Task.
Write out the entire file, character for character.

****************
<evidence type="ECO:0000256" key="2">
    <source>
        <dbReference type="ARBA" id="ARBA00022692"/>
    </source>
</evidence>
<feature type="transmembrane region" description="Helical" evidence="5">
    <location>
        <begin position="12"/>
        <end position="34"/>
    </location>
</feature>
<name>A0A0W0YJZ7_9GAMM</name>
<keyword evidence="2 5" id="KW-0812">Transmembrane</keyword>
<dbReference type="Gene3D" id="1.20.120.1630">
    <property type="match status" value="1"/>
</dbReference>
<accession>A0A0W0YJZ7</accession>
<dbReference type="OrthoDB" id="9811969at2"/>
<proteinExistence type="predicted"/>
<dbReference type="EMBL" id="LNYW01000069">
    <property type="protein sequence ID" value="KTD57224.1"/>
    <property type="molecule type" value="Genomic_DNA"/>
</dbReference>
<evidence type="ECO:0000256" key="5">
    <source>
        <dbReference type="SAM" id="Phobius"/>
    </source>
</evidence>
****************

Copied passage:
<evidence type="ECO:0000256" key="2">
    <source>
        <dbReference type="ARBA" id="ARBA00022692"/>
    </source>
</evidence>
<feature type="transmembrane region" description="Helical" evidence="5">
    <location>
        <begin position="12"/>
        <end position="34"/>
    </location>
</feature>
<name>A0A0W0YJZ7_9GAMM</name>
<keyword evidence="2 5" id="KW-0812">Transmembrane</keyword>
<dbReference type="Gene3D" id="1.20.120.1630">
    <property type="match status" value="1"/>
</dbReference>
<accession>A0A0W0YJZ7</accession>
<dbReference type="OrthoDB" id="9811969at2"/>
<proteinExistence type="predicted"/>
<dbReference type="EMBL" id="LNYW01000069">
    <property type="protein sequence ID" value="KTD57224.1"/>
    <property type="molecule type" value="Genomic_DNA"/>
</dbReference>
<evidence type="ECO:0000256" key="5">
    <source>
        <dbReference type="SAM" id="Phobius"/>
    </source>
</evidence>